2007 Turner Prize

From Wikipedia, the free encyclopedia
Jump to: navigation, search

The 2007 Turner Prize for modern British art was awarded on 3 December 2007. It was the 22nd Turner Prize competition.[1] There were four nominees for the 2007 prize and the winner was Mark Wallinger.

The nominees in alphabetical order were:

Turner Prize exhibition 2007[edit]

The exhibition took place in Liverpool in advance of its time as European Capital of Culture.[1] It opened on 19 October 2007 and closed 13 January 2008.[3]

The Turner Prize is awarded for a show by the artist in the previous year.[4] When nominees are told of their nomination they then prepare exhibits for the Turner Prize exhibition, often at short notice.[4] As such, the Turner Prize exhibition may not feature the works for which the artist was initially nominated by the judges.[4] However the Turner Prize exhibition tends to be the basis on which public and press judge the artist's worthiness for nomination.[4]

Works, artist's statements and press coverage[edit]

Zarina Bhimji[edit]

Bhimji's exhibited works were chiefly photographs of Uganda from which she was expelled:[5]

  • Waiting
    • Video footage shot in a sisal factory with the material fluttering in the wind.[6][7][8]
  • Illegal Sleep
    • A photograph of guns leaning against a wall.[9]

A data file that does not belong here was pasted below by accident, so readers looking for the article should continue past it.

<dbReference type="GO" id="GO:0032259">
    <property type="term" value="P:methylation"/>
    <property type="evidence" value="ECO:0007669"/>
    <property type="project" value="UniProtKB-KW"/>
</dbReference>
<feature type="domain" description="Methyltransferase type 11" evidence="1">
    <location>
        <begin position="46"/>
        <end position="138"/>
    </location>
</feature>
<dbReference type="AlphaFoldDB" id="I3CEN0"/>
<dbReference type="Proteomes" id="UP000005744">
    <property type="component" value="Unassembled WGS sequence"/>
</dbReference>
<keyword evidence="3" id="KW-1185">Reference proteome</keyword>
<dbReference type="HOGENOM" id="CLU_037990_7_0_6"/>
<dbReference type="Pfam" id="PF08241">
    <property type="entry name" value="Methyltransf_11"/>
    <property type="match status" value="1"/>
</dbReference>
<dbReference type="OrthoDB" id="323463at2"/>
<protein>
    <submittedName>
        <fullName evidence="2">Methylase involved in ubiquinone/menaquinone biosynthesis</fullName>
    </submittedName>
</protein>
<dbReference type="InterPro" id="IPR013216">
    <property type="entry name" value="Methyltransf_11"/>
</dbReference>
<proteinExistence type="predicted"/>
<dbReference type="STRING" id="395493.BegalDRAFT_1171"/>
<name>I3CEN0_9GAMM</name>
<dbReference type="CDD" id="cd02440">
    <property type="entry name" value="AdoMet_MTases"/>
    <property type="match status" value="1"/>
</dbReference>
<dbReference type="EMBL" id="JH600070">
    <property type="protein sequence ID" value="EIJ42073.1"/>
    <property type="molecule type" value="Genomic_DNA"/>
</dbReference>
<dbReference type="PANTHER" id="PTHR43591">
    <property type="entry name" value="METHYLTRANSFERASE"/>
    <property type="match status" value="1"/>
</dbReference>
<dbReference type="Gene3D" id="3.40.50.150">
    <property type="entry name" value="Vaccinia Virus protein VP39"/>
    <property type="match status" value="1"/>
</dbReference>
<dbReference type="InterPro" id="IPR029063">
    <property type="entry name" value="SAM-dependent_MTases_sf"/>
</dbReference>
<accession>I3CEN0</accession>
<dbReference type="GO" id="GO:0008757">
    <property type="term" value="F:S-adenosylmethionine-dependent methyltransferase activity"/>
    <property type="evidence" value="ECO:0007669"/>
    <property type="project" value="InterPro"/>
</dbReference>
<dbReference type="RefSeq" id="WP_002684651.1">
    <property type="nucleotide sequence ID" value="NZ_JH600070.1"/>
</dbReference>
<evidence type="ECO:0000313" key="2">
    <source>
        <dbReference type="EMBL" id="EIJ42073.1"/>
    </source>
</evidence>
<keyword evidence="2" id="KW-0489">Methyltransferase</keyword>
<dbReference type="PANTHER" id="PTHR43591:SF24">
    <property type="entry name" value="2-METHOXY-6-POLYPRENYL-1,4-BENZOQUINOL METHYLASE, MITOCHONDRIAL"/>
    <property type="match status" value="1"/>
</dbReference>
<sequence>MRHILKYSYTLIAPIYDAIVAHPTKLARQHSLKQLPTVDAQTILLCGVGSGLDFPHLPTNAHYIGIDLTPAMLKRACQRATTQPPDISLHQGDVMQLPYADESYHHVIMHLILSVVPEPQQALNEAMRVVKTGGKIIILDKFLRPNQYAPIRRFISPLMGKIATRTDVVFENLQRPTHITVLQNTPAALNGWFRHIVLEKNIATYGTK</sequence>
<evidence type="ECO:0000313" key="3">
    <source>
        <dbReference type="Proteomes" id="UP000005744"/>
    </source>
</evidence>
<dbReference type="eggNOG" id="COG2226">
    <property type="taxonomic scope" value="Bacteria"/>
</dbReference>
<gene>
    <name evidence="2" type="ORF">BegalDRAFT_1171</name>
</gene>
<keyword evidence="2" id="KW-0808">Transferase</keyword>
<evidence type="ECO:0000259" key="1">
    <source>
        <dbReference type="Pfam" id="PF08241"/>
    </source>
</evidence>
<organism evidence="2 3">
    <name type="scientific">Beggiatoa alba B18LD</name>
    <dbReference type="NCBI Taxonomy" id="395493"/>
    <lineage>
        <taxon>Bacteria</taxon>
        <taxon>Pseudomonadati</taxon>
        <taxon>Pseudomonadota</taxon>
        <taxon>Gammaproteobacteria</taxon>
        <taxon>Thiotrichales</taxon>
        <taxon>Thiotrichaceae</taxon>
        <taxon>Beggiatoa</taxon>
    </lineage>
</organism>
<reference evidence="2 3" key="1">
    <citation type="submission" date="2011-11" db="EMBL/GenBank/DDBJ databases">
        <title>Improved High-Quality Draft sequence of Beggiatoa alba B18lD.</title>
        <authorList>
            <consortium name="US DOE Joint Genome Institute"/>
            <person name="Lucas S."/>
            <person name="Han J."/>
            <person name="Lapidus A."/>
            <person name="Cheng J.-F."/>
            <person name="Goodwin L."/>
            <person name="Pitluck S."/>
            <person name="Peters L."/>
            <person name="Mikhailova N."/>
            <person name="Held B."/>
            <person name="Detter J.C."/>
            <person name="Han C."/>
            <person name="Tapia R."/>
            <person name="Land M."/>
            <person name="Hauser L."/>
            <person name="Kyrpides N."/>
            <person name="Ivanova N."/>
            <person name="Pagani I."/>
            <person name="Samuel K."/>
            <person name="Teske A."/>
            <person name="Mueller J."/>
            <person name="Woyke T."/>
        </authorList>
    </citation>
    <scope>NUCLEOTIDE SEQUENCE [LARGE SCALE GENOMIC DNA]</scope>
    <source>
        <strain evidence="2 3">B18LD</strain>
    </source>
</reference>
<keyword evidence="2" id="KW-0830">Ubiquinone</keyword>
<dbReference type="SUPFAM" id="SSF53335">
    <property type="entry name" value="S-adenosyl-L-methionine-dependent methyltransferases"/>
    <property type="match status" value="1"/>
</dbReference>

• Your Sadness Is Drunk
    • A photograph of some chickens outside a dilapidated building (see Guardian slideshow 2 below in external links).
  • This Unhinged Her
    • A photograph of some unmounted candelabras lying in an outbuilding (see Guardian slideshow 2 below in external links).
  • No Border Crossing
    • A photograph of bundles of papers (see Guardian slideshow 2 below in external links).
  • Shadows and Disturbances
    • A photograph of closed double doors in a dilapidated building.[10]
  • Echo
    • A photograph of graffiti on a wall [11]
  • Breathless Love
    • A photograph of some distant structures on the horizon of a barren landscape [12]
  • Ambivalence
    • A photograph of the turquoise interior of a dilapidated building.[13]

The artist said:

  • "[my work attempts to] speak the unspeakable that wants to be spoken".[2]

The critics said:

  • "My point is not that Bhimji’s work is shoddy, but that it is unoriginal." [1] - The Times
  • "while her video work [...] has a lyrical beauty, the rather misty poeticism probably needs rather a lot of background explanation before it gets any profound message across." [6] - The Times
  • "quiet observational detail that requires a different kind of exposure than can be had in the Turner prize." [14] - The Guardian
  • "large colour photographs of faded and decrepit interiors present us with a kind of African Pompeii: a melancholy world empty of people, yet filled with their presence; dead, but unburied; ruined, yet lovely." [1] - The Times
  • "full of atmosphere and formal beauty, but she has done this kind of thing before (in Uganda) and I see little development in this new body of work." [15] - The Telegraph
  • "sensitive, a little bit atmospheric, a little bit disquieting, but without any particular character [...] The photos are what any arty photographer doing "images of colonial legacy" would come up with." [16] - The Independent